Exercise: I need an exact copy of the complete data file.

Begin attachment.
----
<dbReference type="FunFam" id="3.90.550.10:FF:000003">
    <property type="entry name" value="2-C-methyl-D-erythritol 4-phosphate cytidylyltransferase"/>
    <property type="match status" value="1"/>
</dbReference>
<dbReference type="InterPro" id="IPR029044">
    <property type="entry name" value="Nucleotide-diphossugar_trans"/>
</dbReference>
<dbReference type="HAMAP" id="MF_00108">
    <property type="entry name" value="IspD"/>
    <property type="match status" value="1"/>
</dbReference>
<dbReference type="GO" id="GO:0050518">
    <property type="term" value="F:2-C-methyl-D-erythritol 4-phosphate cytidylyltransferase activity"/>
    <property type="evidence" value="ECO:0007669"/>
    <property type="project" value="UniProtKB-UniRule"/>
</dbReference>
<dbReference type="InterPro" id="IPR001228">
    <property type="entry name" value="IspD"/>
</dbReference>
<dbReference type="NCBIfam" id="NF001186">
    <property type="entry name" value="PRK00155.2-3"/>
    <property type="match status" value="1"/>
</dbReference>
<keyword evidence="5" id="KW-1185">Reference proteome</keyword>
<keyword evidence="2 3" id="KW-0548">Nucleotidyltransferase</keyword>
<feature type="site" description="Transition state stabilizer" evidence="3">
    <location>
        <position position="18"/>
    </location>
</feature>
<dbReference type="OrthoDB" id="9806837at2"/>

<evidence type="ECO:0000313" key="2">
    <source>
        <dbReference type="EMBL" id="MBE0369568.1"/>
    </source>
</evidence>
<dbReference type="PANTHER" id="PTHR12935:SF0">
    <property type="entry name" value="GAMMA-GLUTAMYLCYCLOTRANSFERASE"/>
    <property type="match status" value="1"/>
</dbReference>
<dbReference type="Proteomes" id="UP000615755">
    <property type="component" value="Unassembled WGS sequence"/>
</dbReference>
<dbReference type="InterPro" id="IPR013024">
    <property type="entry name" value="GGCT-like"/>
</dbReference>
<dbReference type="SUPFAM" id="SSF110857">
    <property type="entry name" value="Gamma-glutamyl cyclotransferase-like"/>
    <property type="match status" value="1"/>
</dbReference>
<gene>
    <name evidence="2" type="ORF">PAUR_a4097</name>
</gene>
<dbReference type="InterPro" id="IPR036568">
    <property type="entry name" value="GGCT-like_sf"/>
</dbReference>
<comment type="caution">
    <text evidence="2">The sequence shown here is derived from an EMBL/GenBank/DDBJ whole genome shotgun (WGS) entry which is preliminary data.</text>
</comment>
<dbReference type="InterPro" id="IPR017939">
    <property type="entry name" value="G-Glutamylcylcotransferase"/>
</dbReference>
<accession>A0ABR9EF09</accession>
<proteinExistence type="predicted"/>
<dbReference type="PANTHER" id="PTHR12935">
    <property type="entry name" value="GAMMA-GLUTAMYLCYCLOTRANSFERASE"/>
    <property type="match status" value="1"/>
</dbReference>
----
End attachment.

<dbReference type="FunFam" id="3.90.550.10:FF:000003">
    <property type="entry name" value="2-C-methyl-D-erythritol 4-phosphate cytidylyltransferase"/>
    <property type="match status" value="1"/>
</dbReference>
<dbReference type="InterPro" id="IPR029044">
    <property type="entry name" value="Nucleotide-diphossugar_trans"/>
</dbReference>
<dbReference type="HAMAP" id="MF_00108">
    <property type="entry name" value="IspD"/>
    <property type="match status" value="1"/>
</dbReference>
<dbReference type="GO" id="GO:0050518">
    <property type="term" value="F:2-C-methyl-D-erythritol 4-phosphate cytidylyltransferase activity"/>
    <property type="evidence" value="ECO:0007669"/>
    <property type="project" value="UniProtKB-UniRule"/>
</dbReference>
<dbReference type="InterPro" id="IPR001228">
    <property type="entry name" value="IspD"/>
</dbReference>
<dbReference type="NCBIfam" id="NF001186">
    <property type="entry name" value="PRK00155.2-3"/>
    <property type="match status" value="1"/>
</dbReference>
<keyword evidence="5" id="KW-1185">Reference proteome</keyword>
<keyword evidence="2 3" id="KW-0548">Nucleotidyltransferase</keyword>
<feature type="site" description="Transition state stabilizer" evidence="3">
    <location>
        <position position="18"/>
    </location>
</feature>
<dbReference type="OrthoDB" id="9806837at2"/>

<evidence type="ECO:0000313" key="2">
    <source>
        <dbReference type="EMBL" id="MBE0369568.1"/>
    </source>
</evidence>
<dbReference type="PANTHER" id="PTHR12935:SF0">
    <property type="entry name" value="GAMMA-GLUTAMYLCYCLOTRANSFERASE"/>
    <property type="match status" value="1"/>
</dbReference>
<dbReference type="Proteomes" id="UP000615755">
    <property type="component" value="Unassembled WGS sequence"/>
</dbReference>
<dbReference type="InterPro" id="IPR013024">
    <property type="entry name" value="GGCT-like"/>
</dbReference>
<dbReference type="SUPFAM" id="SSF110857">
    <property type="entry name" value="Gamma-glutamyl cyclotransferase-like"/>
    <property type="match status" value="1"/>
</dbReference>
<gene>
    <name evidence="2" type="ORF">PAUR_a4097</name>
</gene>
<dbReference type="InterPro" id="IPR036568">
    <property type="entry name" value="GGCT-like_sf"/>
</dbReference>
<comment type="caution">
    <text evidence="2">The sequence shown here is derived from an EMBL/GenBank/DDBJ whole genome shotgun (WGS) entry which is preliminary data.</text>
</comment>
<dbReference type="InterPro" id="IPR017939">
    <property type="entry name" value="G-Glutamylcylcotransferase"/>
</dbReference>
<accession>A0ABR9EF09</accession>
<proteinExistence type="predicted"/>
<dbReference type="PANTHER" id="PTHR12935">
    <property type="entry name" value="GAMMA-GLUTAMYLCYCLOTRANSFERASE"/>
    <property type="match status" value="1"/>
</dbReference>